Our conclusion in the 1992 Memorandum is not affected by the October 12, 2000 amendment to the Transition Act. Presidential Transition Act of 2000, Pub. L. No. 106-293, 114 Stat. 1035 (2000) ("2000 Amendment"). Among other things, this amendment authorizes GSA to pay the expenses for briefings, workshops, and other activities to familiarize key prospective presidential appointees with the issues that typically confront new political appointees. 2 Id.  2(3). Such activities may include interchanges with individuals in the outgoing administration currently employed by an executive agency or department in order to give new officials the benefit of the experience of the former administration. Id. The legislative history indicates that the Senate Committee on Governmental Affairs believed that the most beneficial format for such orientations would be informal discussions and workshops coordinated by GSA. See S. Rep. No. 106-348 (2000). The amendment also authorizes "orientations" for the same key prospective appointees addressing issues such as records management and human resources and performance-based management. 2000 Amendment 2(3). The Senate report emphasizes that the amendment "only affects the key political appointments in the executive branch agencies and in the Executive Office of the President." S. Rep. No. 106-348, at 6. Consistent with our 1992 Memorandum, we believe that direct support services and office space for these workshops and orientations should be provided by GSA out of the appropriation for the transition, unless their provision by a particular agency would minimize disruption of the agency's mission or operations. An example, discussed in our prior opinion, might include circumstances where an agency decides that internal agency information would be best safeguarded if support staff assisting with the transition were responsible to, and therefore funded by, the agency.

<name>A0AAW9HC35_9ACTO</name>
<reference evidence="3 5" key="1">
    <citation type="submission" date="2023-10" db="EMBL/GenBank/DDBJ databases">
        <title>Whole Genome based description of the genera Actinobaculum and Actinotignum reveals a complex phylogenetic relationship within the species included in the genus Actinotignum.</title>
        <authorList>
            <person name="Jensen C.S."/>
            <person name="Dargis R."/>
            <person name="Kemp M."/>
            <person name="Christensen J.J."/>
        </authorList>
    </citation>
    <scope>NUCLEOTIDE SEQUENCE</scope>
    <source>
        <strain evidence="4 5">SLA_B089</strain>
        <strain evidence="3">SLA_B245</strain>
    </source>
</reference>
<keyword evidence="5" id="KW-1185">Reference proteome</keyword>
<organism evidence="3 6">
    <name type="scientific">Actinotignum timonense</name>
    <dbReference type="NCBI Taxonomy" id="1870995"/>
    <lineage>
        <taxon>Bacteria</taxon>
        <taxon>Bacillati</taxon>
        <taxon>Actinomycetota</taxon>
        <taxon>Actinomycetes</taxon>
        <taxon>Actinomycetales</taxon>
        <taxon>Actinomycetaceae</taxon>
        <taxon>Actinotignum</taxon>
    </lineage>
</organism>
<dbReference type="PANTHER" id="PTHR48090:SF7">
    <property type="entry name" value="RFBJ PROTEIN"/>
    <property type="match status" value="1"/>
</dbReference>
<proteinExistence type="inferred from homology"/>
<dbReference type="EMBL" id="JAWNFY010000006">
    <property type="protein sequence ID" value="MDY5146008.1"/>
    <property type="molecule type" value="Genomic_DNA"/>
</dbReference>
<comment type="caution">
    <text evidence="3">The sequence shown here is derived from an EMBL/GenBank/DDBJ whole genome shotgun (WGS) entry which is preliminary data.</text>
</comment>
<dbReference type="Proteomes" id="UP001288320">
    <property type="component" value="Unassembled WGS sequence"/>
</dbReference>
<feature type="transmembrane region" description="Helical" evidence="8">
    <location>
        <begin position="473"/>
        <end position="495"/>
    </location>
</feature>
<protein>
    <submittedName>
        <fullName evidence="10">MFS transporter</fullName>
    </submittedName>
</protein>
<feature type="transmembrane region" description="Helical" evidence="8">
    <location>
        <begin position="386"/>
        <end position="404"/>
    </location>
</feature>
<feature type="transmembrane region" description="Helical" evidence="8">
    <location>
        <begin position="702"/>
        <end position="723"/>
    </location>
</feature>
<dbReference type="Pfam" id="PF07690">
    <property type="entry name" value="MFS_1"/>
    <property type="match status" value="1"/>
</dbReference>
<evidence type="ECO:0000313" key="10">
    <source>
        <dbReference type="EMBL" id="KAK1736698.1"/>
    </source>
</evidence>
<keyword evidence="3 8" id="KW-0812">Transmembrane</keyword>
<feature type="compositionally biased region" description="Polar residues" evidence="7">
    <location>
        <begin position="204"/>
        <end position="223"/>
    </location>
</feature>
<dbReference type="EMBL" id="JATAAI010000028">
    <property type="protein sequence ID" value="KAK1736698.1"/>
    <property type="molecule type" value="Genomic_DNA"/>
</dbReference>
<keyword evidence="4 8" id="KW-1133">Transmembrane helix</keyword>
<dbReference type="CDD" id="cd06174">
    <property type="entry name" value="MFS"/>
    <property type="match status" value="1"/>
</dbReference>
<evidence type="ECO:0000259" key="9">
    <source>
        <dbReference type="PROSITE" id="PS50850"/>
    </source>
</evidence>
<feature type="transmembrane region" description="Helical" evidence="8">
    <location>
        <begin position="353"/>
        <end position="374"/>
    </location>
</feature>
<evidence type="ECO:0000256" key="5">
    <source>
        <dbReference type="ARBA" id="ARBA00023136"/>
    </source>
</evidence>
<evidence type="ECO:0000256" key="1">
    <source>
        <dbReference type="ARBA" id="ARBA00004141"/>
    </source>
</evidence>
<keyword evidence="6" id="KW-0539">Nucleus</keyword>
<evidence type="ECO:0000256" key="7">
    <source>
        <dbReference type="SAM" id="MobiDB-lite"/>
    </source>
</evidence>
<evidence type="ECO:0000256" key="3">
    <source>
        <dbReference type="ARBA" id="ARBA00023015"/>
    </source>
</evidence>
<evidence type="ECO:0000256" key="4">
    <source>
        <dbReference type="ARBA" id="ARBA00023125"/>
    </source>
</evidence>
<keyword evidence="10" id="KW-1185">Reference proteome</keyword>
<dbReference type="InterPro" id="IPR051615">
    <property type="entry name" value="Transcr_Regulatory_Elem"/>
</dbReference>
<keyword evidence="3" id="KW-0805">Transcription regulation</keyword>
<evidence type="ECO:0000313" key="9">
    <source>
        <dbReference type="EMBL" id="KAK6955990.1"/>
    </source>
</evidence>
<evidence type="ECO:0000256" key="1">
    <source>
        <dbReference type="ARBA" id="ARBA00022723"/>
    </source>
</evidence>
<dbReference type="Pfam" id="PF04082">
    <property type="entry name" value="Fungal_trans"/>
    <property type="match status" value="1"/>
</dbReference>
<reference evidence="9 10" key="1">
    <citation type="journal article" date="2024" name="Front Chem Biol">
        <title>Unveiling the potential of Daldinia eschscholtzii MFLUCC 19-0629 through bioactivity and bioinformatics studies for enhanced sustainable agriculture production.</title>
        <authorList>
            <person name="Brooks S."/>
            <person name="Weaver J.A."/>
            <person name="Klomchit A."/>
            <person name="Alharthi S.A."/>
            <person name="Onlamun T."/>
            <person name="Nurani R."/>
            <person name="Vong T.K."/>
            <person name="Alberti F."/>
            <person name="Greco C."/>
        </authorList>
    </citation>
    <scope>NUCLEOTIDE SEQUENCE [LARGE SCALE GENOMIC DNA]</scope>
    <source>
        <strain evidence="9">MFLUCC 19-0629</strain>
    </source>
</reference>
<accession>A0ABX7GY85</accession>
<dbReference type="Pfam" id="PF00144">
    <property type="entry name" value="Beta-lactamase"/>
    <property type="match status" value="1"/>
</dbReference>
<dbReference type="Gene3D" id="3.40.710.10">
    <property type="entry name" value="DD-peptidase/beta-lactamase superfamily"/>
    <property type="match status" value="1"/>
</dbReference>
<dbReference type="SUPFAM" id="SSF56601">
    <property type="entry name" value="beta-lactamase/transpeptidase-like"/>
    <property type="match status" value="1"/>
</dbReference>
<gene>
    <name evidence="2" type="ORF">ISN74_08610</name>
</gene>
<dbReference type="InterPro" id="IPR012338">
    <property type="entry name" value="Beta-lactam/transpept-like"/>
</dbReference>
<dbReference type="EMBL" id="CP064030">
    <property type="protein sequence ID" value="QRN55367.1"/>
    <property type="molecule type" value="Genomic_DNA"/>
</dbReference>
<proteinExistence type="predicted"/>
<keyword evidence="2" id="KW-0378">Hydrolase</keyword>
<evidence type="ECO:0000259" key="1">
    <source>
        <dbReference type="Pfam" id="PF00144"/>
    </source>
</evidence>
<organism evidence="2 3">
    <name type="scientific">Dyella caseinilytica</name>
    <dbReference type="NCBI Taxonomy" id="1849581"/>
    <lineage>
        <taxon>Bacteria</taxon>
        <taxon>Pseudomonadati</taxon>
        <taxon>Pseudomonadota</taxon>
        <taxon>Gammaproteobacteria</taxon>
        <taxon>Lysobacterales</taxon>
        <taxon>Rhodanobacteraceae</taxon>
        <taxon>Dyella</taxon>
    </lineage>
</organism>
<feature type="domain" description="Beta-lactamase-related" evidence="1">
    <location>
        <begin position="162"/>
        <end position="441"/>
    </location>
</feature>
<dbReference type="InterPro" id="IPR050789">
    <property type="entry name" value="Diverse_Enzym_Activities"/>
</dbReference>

Randolph D. Moss
Assistant Attorney General
Office of Legal Counsel

      1. The 1992 Memorandum clarified advice we provided during the 1988 presidential transition. See Memorandum for Arthur B. Culvahouse, Jr., Counsel to the President, from Douglas W. Kmiec, Assistant Attorney General, Office of Legal Counsel, Re: Executive Agency Assistance to the Presidential Transition (Jan. 3, 1989).

      2. The 2000 Amendment also authorizes the development of a transition directory by the Administrator of GSA in consultation with the Archivist of the United States and consultation by the Administrator with any candidate for President or Vice President before the election to develop a systems architecture for computer and communications systems to coordinate a transition to federal systems if the candidate is elected. 2000 Amendment  2(3).